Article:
Czech out the local delicacies and try traditional trdelník
While in Prague, be sure to sample some Czech delicacies by indulging in some delicious street food.
Local delicacies include trdelník (a spiralised pastry with delicious fillings), as well as famed sausages and hams.
Watch the Astronomical Clock procession
What did we love most about the quaint Old Town and its buzzing square? It would have to be the famed Astronomical Clock.
Be sure to await the hourly procession for a truly lovely show, with rhythmic chimes and animated figures. We managed to miss it about eight times during our stay before finally seeing it!
Another cultural delight that mesmerised me was the exquisite Gothic Church of our Lady on Tyn. It is a grand building that dominates the Old Town skyline.
Its interior is almost as astounding as its exterior and it dates back to the 14th century.
Get lost for a moment in Letenské Sady Park
However, there is another church that dominates the Prague cityscape, and that is St. Vitus Cathedral, a beautiful church within the mighty walls of the Prague Castle compound.
Uphill, we made our way through the lush Letenské Sady Park to the castle. There is so much green space in Prague, it is truly fabulous.
Once you have made your way to the top of Letenské Sady, ensure to stop a moment and appreciate the wonderful view of the city beneath you. It is so picturesque, a sea of pastel houses, terracotta roofs, and trams.
Prague is separated by the delicate and winding Vltava river and within the park, you get to see a magical birdseye view of it.
For me, St. Vitus Cathedral is the focal point of the area. Its dark exterior boldly contrasts against the smooth and light pastel walls surrounding it.
Similar to the other churches in Prague, the interior is sublime, truly beautiful for any fan of churches.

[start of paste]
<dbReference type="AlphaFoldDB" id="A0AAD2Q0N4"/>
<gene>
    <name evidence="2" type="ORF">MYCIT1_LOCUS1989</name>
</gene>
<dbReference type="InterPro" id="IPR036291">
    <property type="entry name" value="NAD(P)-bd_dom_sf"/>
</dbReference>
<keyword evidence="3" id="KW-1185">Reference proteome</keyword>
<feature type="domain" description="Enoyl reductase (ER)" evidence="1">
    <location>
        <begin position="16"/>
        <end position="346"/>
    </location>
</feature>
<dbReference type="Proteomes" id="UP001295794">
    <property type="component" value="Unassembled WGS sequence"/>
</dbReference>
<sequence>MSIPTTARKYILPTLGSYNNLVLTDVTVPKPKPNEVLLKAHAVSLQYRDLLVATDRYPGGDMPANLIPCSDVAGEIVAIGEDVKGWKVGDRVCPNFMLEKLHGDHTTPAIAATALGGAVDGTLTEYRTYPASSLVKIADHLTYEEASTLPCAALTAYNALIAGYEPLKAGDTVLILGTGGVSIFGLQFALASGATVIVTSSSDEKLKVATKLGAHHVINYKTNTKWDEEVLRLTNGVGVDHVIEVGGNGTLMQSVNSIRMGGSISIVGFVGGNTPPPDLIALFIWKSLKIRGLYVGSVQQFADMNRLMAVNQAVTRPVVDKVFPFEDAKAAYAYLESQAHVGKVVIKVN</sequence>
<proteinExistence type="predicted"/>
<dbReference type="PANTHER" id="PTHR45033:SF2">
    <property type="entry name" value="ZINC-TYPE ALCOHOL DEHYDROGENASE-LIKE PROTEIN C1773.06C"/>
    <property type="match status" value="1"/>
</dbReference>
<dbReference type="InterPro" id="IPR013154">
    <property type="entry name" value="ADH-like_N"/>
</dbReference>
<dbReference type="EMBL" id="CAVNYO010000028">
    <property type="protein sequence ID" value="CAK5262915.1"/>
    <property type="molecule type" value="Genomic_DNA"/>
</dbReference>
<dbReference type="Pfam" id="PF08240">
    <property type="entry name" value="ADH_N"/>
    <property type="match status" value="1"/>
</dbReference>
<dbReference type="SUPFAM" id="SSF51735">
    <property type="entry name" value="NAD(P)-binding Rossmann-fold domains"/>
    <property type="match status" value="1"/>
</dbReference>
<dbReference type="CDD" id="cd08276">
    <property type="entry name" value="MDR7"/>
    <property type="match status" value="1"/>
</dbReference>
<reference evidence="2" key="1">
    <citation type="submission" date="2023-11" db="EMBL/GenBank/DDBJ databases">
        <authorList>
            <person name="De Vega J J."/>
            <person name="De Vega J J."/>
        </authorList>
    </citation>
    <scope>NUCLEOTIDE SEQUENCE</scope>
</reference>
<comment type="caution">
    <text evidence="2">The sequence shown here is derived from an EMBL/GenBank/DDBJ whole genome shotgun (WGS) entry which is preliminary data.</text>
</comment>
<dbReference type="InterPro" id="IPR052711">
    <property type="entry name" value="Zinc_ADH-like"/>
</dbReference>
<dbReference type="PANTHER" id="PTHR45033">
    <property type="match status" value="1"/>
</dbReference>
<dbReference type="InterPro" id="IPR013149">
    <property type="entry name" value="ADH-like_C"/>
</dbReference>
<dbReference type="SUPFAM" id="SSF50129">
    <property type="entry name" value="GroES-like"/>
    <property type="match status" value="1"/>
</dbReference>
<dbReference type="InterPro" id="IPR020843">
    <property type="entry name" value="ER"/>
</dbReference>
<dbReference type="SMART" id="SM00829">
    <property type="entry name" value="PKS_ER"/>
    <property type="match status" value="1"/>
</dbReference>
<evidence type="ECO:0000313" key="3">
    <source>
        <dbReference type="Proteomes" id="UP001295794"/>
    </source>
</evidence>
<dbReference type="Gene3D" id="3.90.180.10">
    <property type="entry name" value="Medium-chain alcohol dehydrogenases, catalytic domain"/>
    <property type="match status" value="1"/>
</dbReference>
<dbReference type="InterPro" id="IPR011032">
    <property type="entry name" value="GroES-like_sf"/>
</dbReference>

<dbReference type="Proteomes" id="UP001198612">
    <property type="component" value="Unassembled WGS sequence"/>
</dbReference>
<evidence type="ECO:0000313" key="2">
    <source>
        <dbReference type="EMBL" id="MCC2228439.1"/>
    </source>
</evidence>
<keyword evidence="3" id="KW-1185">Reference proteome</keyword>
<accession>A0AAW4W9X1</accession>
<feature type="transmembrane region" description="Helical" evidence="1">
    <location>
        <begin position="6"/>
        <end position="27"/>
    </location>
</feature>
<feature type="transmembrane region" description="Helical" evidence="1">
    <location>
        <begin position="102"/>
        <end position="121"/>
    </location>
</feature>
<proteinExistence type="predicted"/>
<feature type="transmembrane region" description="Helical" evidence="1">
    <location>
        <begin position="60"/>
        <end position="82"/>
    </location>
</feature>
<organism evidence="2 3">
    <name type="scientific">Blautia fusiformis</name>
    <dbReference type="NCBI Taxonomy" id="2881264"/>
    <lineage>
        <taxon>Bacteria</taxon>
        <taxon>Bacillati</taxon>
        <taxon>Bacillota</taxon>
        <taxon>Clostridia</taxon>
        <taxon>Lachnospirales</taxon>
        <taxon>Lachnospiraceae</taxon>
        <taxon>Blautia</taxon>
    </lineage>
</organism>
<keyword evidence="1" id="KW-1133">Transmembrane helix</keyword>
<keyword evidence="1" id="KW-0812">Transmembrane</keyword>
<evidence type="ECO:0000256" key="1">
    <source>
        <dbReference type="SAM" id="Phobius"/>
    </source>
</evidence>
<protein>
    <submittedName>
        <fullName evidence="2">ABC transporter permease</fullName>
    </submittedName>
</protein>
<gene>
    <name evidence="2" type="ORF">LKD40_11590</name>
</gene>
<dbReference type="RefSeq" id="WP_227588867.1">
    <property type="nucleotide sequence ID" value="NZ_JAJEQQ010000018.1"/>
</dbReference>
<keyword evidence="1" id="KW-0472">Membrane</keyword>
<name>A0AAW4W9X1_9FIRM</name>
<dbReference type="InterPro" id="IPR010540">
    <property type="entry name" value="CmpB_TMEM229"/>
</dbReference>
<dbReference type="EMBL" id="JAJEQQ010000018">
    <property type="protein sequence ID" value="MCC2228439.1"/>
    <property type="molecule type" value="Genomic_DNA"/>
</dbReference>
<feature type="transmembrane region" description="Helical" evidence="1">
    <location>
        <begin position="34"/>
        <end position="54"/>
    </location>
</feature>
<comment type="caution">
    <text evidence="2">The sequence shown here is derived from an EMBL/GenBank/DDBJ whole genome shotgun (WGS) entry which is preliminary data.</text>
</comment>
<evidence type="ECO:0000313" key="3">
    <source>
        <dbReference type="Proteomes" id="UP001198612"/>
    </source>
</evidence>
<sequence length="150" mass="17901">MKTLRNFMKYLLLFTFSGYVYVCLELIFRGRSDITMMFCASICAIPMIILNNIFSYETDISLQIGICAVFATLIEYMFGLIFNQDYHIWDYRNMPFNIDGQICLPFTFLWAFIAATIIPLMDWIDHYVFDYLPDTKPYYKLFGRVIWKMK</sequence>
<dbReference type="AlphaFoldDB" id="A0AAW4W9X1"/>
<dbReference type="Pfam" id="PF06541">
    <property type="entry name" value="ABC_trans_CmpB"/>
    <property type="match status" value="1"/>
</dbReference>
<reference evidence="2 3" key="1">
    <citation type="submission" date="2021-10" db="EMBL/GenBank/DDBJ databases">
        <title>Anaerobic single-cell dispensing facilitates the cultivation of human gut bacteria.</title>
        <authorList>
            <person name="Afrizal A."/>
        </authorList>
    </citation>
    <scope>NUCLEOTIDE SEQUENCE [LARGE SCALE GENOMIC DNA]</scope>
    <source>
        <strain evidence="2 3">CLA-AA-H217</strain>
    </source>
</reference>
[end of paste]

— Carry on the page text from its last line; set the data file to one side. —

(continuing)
Take a stroll down the colourful Golden Lane
After a rather disappointing venture into the castle’s interior, we had a bite to eat and wandered down towards Golden Lane, a collection of former and rather cosmopolitan-looking homes of seamstresses, moviemakers, and herbalists that used to live within the castle grounds.
Walk with saints at Charles Bridge
Afterward, we went to Charles Bridge. Strolling along the winding Vltava River it is almost impossible to miss the entrance to the grand Charles Bridge. It becomes an even more impressive affair as you cross it, adorned with religious statues along its ancient stone walls.
Step into a fairytale in Malá Strana
Charles Bridge connects the Old Town with the pastel-coloured streets of the historic district of Malá Strana. It is like crossing into a fairytale, with many a ‘wow’ moment.
Take a snap at the John Lennon Wall
The backstreets of Malá Strana are amazing to wander. You will discover an array of food vendors, cosy riverside views and sweet lock bridges in abundance.
An interesting stop in the area, is the John Lennon Wall. A graffiti shine to the late Beatles singer and songwriter which is adorned with some peculiar quotes and imagery.
Discover the castle ruins at Petřín Hill
We took the steep climb from Malá Strana, past the exquisite Baroque St. Nicholas Church, up to Petřín Hill to explore some more. Here we discovered more incredible views alongside the old castle ruins.
It really is nice to just step away from the city for a moment to stop and see it all. We decided against Petřín Tower, already having gained some incredible views from walking through the parks alone.
Sip unique cocktails at AnonymouS Bar
After all the walking and with a recommendation from a friend, we decided to celebrate one evening with a few quirky cocktails at AnonymouS Bar.
Tucked away near Old Town Square, this quirky bar sells some strong cocktails and does so in an animated and exciting fashion. Trust me on this one, try it out and try to get a glimpse of the secret menu.
How did we find our long weekend in Prague?
Prague is a truly romantic city brimming with things to see and do. If you’re looking for a European city break with some flair, opt for a long weekend in Prague!
After our whirlwind weekend, we managed to walk about 30 miles (public transport really isn’t too necessary), see all of the attractions we desired, and had a truly amazing time.
I would recommend Prague to anyone and would be more than happy to give some advice if needed!
Have you been to Prague? Where is the next European destination on your travel list?